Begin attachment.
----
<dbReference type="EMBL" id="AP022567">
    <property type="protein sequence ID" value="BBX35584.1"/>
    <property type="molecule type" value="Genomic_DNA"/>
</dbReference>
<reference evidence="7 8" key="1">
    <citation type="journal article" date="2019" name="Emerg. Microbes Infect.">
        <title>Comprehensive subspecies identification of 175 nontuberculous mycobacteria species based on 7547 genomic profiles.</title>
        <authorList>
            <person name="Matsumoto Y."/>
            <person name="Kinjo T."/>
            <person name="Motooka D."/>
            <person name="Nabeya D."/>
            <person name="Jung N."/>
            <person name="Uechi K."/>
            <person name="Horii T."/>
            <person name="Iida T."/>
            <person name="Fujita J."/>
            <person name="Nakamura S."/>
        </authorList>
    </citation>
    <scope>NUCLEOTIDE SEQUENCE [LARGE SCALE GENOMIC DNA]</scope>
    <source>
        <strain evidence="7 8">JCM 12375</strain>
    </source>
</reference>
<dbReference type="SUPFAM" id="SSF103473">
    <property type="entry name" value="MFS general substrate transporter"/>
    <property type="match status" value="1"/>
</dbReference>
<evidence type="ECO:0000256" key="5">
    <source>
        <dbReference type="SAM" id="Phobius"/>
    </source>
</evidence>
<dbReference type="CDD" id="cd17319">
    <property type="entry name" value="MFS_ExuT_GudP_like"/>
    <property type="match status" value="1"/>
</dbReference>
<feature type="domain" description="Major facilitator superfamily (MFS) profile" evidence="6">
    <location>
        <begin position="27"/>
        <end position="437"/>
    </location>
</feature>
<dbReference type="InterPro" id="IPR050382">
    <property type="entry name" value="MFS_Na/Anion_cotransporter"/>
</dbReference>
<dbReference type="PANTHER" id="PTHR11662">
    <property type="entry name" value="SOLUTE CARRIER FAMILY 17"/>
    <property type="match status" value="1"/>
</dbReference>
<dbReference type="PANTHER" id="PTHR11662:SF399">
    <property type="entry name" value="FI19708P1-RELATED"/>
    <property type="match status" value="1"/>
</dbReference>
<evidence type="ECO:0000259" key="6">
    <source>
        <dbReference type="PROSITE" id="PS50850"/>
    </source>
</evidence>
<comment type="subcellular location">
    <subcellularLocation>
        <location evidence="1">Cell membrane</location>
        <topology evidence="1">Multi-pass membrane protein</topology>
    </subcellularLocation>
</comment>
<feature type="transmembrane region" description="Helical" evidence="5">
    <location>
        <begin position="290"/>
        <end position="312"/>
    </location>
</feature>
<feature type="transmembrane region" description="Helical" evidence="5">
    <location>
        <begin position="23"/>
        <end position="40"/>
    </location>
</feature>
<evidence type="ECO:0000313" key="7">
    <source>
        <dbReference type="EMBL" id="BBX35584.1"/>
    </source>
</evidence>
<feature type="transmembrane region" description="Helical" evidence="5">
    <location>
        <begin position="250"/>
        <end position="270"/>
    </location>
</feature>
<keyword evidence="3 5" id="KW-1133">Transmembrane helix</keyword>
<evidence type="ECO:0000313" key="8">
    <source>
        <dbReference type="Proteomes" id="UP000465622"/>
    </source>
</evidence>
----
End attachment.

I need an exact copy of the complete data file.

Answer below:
<dbReference type="EMBL" id="AP022567">
    <property type="protein sequence ID" value="BBX35584.1"/>
    <property type="molecule type" value="Genomic_DNA"/>
</dbReference>
<reference evidence="7 8" key="1">
    <citation type="journal article" date="2019" name="Emerg. Microbes Infect.">
        <title>Comprehensive subspecies identification of 175 nontuberculous mycobacteria species based on 7547 genomic profiles.</title>
        <authorList>
            <person name="Matsumoto Y."/>
            <person name="Kinjo T."/>
            <person name="Motooka D."/>
            <person name="Nabeya D."/>
            <person name="Jung N."/>
            <person name="Uechi K."/>
            <person name="Horii T."/>
            <person name="Iida T."/>
            <person name="Fujita J."/>
            <person name="Nakamura S."/>
        </authorList>
    </citation>
    <scope>NUCLEOTIDE SEQUENCE [LARGE SCALE GENOMIC DNA]</scope>
    <source>
        <strain evidence="7 8">JCM 12375</strain>
    </source>
</reference>
<dbReference type="SUPFAM" id="SSF103473">
    <property type="entry name" value="MFS general substrate transporter"/>
    <property type="match status" value="1"/>
</dbReference>
<evidence type="ECO:0000256" key="5">
    <source>
        <dbReference type="SAM" id="Phobius"/>
    </source>
</evidence>
<dbReference type="CDD" id="cd17319">
    <property type="entry name" value="MFS_ExuT_GudP_like"/>
    <property type="match status" value="1"/>
</dbReference>
<feature type="domain" description="Major facilitator superfamily (MFS) profile" evidence="6">
    <location>
        <begin position="27"/>
        <end position="437"/>
    </location>
</feature>
<dbReference type="InterPro" id="IPR050382">
    <property type="entry name" value="MFS_Na/Anion_cotransporter"/>
</dbReference>
<dbReference type="PANTHER" id="PTHR11662">
    <property type="entry name" value="SOLUTE CARRIER FAMILY 17"/>
    <property type="match status" value="1"/>
</dbReference>
<dbReference type="PANTHER" id="PTHR11662:SF399">
    <property type="entry name" value="FI19708P1-RELATED"/>
    <property type="match status" value="1"/>
</dbReference>
<evidence type="ECO:0000259" key="6">
    <source>
        <dbReference type="PROSITE" id="PS50850"/>
    </source>
</evidence>
<comment type="subcellular location">
    <subcellularLocation>
        <location evidence="1">Cell membrane</location>
        <topology evidence="1">Multi-pass membrane protein</topology>
    </subcellularLocation>
</comment>
<feature type="transmembrane region" description="Helical" evidence="5">
    <location>
        <begin position="290"/>
        <end position="312"/>
    </location>
</feature>
<feature type="transmembrane region" description="Helical" evidence="5">
    <location>
        <begin position="23"/>
        <end position="40"/>
    </location>
</feature>
<evidence type="ECO:0000313" key="7">
    <source>
        <dbReference type="EMBL" id="BBX35584.1"/>
    </source>
</evidence>
<feature type="transmembrane region" description="Helical" evidence="5">
    <location>
        <begin position="250"/>
        <end position="270"/>
    </location>
</feature>
<keyword evidence="3 5" id="KW-1133">Transmembrane helix</keyword>
<evidence type="ECO:0000313" key="8">
    <source>
        <dbReference type="Proteomes" id="UP000465622"/>
    </source>
</evidence>